Evidence exists, for example, to show that while in Wiesbaden, Yockey actively tried to help accused Nazi war criminals by sharing top-secret government documents with German defense lawyers; these defendants included German SS General Otto Ohlendorf, responsible for the deaths of 90,000 people in Ukraine and the Caucasus.

But Yockey’s real and lasting claim to fame involves what occurred after his checkered sojourn in Germany ended. In 1947, Yockey began a pattern of restless travel, and he secured a room at a small inn on the Irish coast to write a 600-page book: Imperium, which called for a transnational, neo-Nazi European Empire that, in his imagining, would one day stretch “from the rocky promontories of Galway to the Urals.”

In an uncanny mirror-image moment of opposing prophecies, Yockey wrote Imperium at the very moment George Orwell was busy writing Nineteen Eighty-Four at his own isolated cottage, on a Scottish island just a short distance away from Yockey’s retreat at Brittas Bay.

Since its publication, Imperium has inspired generations of far-right activists, antisemites, and racially motivated theoreticians (and a few politicians) who dream today of a “Eurasian” imperium based on racial-collectivist principles in Europe, Russia, and the United States. Without question the most influential antisemitic book since Mein Kampf and The Protocols of the Elders of Zion, Imperium has remained in print for almost 60 years.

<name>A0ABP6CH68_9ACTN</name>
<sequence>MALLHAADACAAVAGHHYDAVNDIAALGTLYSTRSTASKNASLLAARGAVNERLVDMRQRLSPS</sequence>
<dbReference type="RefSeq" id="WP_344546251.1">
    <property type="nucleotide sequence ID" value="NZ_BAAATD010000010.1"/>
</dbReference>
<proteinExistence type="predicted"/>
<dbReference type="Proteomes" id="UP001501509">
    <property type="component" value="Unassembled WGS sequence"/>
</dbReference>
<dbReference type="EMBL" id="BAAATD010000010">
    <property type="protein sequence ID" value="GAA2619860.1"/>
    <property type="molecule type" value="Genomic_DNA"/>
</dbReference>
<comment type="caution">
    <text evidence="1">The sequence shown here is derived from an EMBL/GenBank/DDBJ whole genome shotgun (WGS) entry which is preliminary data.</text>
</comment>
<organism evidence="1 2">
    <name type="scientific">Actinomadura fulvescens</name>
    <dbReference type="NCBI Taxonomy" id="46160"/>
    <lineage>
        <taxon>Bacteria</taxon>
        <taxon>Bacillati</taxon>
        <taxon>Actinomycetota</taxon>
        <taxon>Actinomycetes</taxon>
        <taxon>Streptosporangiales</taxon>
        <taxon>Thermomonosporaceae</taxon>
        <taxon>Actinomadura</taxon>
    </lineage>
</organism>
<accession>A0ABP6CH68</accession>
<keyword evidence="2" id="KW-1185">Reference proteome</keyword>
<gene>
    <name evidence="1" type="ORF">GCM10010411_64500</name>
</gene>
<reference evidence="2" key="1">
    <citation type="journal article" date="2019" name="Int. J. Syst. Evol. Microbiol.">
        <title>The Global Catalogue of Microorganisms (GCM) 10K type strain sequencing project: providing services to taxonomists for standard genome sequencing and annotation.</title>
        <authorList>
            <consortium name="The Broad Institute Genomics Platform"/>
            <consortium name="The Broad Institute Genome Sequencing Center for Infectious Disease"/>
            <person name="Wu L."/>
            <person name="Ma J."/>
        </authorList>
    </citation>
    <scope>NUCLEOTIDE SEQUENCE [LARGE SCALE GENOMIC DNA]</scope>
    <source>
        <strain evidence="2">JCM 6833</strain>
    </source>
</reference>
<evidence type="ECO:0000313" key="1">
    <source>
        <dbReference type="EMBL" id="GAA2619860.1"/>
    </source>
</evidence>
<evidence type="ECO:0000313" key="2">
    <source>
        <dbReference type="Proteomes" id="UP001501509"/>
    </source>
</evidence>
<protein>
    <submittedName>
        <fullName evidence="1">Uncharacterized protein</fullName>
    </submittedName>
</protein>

Yockey’s message made its way to America early on. In 1962, a San Francisco–based far-right activist named Willis Carto, who would go on to publish a viciously antisemitic newspaper in Washington, DC, called The Spotlight, was the first to reprint Yockey’s hard-to-find book for a new, American audience. (Imperium was originally published in 1948, in a limited two-volume edition in Great Britain. Only 200 of the original sets were made.)

Carto was a lifelong antisemite, and he fell hard not only for Yockey’s prophecies of an all-white Europe and America, but also took to heart Yockey’s absurd statements in Imperium that the Holocaust was a hoax: “Thousands of the people who had been killed published accounts of their experiences in these camps,” Yockey wrote jeeringly in 1947. “‘Gas-chambers’ that did not exist were photographed, and a ‘gasmobile’ was invented to titillate the mechanically minded.” Yockey finished this snide passage by writing that the “propaganda” relating to gas chambers and concentration camps was “simply disgusting to discriminating Europeans.”

It is absurd to think that Yockey, of all people, really believed this. He already knew far too much about the death camps, as did the rest of the world, thanks to his work at Wiesbaden. But here we can trace Carto’s own later influence, as one of the most effective Holocaust deniers in American history, back to the book he championed and sold by mail order through his newspaper for years: Imperium. Carto even wrote the glowing introductory profile of the book’s mysterious author for the American edition, one which tended to create heroic myths that have until recently gone unchallenged. He claimed, for example, that Yockey, the brilliant young lawyer, had taken a principled stand against the Nazi trials, when in fact he was merely fired for being a malingerer.